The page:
“The sacred liturgy does not exhaust the entire activity of the Church. Before men can come to the liturgy they must be called to faith and to conversion” (Sacrosanctum Concilium, 9). Our lives of Eucharistic devotion, sacramental fidelity, and daily prayer lead us to proclaim by word and example the holy Catholic Faith. As our Holy Father, Pope Benedict XVI, said last week at the Eucharistic Conference in Ancona, Italy: “To be nourished by Christ is the way not to remain foreign and indifferent to the fortunes of our brothers, but to enter into the very logic of love and of gift of the sacrifice of the Cross; he who is able to kneel before the Eucharist, who receives the Lord’s body cannot fail to be attentive, in the ordinary course of the days, to situations unworthy of man, and is able to bend down personally to attend to need, is able to break his bread with the hungry, share water with the thirsty, clothe the naked, visit the sick and imprisoned (see Mt 25:34-36). He will be able to see in every person the Lord who did not hesitate to give the whole of himself for us and for our salvation.” All of us are, in a sense, prophets and evangelists, missionaries and catechists.
As we celebrate Catechetical Sunday on September 18, I offer my own thanks and support for this shared commitment to catechesis to all the faithful, and especially in two particular areas. First, I recognize and thank all Catholic parents, who embrace the sacred obligation to teach the Faith to their children. Your commitment and love in Christ are the foundation of everything the Church can do in the world. Second, I recognize and thank all commissioned catechists, whether lay, ordained, or religious, who share in the apostolic mission of teaching the Faith to all, in our religious education and sacramental preparation programs, and in our Catholic schools. Your dedication and willing sacrifice make these programs very fruitful.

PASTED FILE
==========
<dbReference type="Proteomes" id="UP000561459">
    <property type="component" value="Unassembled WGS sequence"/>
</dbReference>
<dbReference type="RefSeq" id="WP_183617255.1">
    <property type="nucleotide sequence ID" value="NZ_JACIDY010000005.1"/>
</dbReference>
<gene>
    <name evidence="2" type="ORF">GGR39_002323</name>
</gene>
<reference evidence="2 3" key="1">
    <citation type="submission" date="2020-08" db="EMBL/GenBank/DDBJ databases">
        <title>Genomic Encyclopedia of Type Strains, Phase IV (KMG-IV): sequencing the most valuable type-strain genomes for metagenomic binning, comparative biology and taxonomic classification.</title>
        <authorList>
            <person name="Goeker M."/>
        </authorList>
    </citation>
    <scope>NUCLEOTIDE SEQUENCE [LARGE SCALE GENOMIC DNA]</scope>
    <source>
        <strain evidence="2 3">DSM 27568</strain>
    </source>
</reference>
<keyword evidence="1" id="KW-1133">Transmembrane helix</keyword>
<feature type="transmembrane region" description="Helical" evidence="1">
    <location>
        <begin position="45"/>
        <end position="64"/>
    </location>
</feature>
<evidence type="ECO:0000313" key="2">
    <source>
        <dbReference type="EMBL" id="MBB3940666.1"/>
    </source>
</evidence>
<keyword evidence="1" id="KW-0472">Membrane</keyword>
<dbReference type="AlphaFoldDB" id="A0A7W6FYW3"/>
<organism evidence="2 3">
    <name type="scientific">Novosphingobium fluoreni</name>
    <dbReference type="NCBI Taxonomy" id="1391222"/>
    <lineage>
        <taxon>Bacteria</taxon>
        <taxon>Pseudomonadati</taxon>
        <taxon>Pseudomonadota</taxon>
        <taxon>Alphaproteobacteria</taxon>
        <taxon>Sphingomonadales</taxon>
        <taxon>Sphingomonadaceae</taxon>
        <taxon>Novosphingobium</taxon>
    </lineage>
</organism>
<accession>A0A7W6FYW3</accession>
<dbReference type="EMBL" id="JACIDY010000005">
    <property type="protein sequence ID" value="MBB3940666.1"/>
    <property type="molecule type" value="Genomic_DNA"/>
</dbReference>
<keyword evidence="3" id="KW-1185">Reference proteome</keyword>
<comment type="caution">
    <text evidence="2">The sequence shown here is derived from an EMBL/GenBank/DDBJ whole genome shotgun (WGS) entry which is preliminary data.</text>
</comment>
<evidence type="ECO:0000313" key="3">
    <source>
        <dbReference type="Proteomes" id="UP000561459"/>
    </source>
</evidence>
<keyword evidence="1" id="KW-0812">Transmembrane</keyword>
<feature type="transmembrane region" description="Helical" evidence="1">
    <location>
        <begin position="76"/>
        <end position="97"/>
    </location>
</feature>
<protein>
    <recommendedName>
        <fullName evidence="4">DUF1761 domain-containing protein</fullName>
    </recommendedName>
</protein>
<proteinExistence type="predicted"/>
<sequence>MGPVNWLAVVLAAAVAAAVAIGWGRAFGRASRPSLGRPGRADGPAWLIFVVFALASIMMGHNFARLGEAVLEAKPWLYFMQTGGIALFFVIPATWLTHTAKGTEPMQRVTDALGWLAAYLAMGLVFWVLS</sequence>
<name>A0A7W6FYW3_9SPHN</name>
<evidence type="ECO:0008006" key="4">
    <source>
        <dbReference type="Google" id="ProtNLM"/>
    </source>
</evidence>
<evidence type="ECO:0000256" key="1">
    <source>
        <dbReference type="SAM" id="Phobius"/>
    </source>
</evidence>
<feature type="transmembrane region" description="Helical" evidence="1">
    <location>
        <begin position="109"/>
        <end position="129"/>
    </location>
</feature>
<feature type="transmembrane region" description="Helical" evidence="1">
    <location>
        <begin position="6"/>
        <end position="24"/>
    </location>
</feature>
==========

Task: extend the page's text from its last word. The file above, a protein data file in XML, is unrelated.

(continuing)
We must remember that, in this life, our faith remains imperfect. It may be weaker or stronger by degrees, but none of us, no matter how strong our faith, can say that there is no more either to learn or to give. Our fidelity to the sacraments, devotions, and precepts taught by the Church also continuously strengthens our grasp on God’s generous gift of faith. Therefore, I believe it is fitting to schedule our Diocesan Faith and Ministries Conference to coincide with Catechetical Sunday. It is especially our parents and commissioned catechists who, I hope and pray, will find renewed depth, commitment, and enthusiasm for teaching the Faith by participating in this Conference. Indeed, all the faithful of the Diocese are welcome.
May the mercy and the consolations of our Almighty God increase in every heart! And may our hearts, strengthened by worshipping the Body, Blood, soul, and divinity of our Lord Jesus Christ, be united with His most Sacred Heart, both now and forever, for the salvation of many souls and the glorification of His most holy Name.
Your brother in Christ,
Most Reverend Walker Nickless